Most of the top salaries require some management responsibilities as well as programming. There is a cap for those who wish to avoid management and just code for the rest of their lives. Programmers who decide to move into management or who start their own businesses often stop programming eventually as business requirements take up most of their time and they are unable to keep current in the field.
Our Survey Says
Strong math, problem solving and analytical skills are needed, along with an ability to work independently. "There can be a great deal of grunt math work, so anyone not comfortable with math should probably stay away from this job," says Joe Shashaty, Software Engineer at Netsol.
Technical skills imperative
Solid, up-to-date technical skills are also necessary. Sean Tierney warns, "You cannot BS your way into the field. In an interview, your technical skills will be tested immediately; and if you don't actually know, you will be found out." Academic achievement, especially if it is not recent, is not counted for much. Bob Stewart at BuzzCompany.com comments, "You need the academic background, but if you have no experience, it is not enough to get in the door."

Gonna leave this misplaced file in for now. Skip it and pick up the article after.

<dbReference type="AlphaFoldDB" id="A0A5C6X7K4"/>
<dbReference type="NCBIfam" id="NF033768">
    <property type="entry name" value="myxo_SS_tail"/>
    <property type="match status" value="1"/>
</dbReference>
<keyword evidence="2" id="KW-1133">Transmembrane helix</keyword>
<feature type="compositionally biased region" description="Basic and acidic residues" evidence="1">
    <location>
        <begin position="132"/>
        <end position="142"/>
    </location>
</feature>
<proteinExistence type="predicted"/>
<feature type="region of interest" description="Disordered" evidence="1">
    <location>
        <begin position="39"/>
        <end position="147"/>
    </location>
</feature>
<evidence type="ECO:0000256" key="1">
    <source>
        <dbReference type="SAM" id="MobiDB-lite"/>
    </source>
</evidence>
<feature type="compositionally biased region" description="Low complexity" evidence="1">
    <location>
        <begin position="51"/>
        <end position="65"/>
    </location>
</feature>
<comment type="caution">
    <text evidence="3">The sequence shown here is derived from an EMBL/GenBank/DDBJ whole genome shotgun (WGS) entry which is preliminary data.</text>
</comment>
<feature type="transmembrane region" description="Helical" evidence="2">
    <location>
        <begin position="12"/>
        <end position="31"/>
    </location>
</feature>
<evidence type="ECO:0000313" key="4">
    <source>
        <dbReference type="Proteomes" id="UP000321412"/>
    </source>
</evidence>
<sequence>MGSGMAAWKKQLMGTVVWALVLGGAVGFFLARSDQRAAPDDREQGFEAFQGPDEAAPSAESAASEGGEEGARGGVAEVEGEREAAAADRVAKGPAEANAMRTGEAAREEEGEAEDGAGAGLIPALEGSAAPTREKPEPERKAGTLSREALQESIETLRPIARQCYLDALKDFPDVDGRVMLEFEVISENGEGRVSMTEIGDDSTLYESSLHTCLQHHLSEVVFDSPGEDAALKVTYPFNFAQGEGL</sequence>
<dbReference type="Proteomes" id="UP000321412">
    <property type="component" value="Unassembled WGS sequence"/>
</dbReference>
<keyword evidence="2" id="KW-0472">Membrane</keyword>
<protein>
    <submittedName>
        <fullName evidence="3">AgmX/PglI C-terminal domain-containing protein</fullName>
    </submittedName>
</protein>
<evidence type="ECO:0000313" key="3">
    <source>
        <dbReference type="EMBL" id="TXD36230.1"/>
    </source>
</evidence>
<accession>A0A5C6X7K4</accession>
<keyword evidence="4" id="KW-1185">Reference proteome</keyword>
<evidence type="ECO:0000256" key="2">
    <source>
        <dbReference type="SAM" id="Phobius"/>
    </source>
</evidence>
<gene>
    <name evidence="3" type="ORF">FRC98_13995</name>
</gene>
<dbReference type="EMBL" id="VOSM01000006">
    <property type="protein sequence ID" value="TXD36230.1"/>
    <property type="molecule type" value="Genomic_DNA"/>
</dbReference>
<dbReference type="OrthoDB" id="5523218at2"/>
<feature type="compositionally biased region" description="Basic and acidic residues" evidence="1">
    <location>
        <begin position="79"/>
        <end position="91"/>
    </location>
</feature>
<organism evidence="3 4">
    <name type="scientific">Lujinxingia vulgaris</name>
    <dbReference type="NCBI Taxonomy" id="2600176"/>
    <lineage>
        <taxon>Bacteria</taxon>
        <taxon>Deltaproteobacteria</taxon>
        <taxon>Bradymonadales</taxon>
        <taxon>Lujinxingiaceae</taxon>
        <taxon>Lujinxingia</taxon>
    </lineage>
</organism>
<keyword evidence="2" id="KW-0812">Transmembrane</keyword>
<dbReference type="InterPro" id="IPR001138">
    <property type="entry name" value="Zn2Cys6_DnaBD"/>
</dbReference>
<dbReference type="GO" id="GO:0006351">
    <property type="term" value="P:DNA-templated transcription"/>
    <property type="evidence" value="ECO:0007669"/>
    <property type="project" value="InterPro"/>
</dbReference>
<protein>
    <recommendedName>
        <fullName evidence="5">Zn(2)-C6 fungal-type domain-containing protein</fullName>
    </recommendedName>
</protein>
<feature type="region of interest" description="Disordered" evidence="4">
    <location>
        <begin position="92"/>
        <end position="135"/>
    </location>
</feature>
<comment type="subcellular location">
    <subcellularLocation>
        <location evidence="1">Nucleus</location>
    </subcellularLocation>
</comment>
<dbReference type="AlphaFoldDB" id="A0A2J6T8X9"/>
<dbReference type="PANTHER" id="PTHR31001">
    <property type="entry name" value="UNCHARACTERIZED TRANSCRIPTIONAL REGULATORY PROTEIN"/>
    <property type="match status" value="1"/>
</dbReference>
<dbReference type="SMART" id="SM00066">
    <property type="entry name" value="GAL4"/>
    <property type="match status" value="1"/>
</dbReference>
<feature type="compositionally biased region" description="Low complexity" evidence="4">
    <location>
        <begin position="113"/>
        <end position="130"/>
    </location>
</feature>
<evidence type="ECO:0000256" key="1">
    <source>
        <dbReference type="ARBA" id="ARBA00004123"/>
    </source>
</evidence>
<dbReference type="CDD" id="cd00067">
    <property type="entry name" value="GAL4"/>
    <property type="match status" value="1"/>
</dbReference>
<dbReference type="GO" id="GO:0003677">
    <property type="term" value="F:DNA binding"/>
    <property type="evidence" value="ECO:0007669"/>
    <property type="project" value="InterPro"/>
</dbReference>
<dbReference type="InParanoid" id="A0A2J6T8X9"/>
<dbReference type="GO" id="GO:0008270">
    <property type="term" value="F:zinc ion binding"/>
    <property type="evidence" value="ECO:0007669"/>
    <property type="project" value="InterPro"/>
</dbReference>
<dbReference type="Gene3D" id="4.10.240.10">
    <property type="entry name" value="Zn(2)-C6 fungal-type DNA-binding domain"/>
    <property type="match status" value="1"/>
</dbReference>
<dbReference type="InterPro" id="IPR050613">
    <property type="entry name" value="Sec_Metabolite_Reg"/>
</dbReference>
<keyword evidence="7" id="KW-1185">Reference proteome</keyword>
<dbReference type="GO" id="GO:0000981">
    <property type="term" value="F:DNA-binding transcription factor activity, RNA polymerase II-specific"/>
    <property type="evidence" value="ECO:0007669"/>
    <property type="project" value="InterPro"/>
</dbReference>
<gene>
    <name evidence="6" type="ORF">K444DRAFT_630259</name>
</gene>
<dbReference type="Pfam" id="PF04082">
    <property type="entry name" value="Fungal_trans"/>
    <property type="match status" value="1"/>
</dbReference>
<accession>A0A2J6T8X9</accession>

Many developers are introverts, since they are not required to interact with a range of new people. "But often, good software engineers are creative people, with other outlets such as music, art, [and] design." comments Haidee Brown, a Technical Recruiting Specialist at Silicon Alley Connections. "There is a very creative aspect to programming which attracts these people."
"Any company can have in-house developers," Will Clarke points out. "As more and more companies rely on computers, in-house developers are necessary to maintain, upgrade, and improve the software running the business." More companies are also increasing their Internet presence, meaning that older software (such as inventory databases) will need to be integrated with newer technologies (like a web-based querying system for clients). This integration falls generally to software engineers, since the work is intricate and standard web development tools are not sufficient.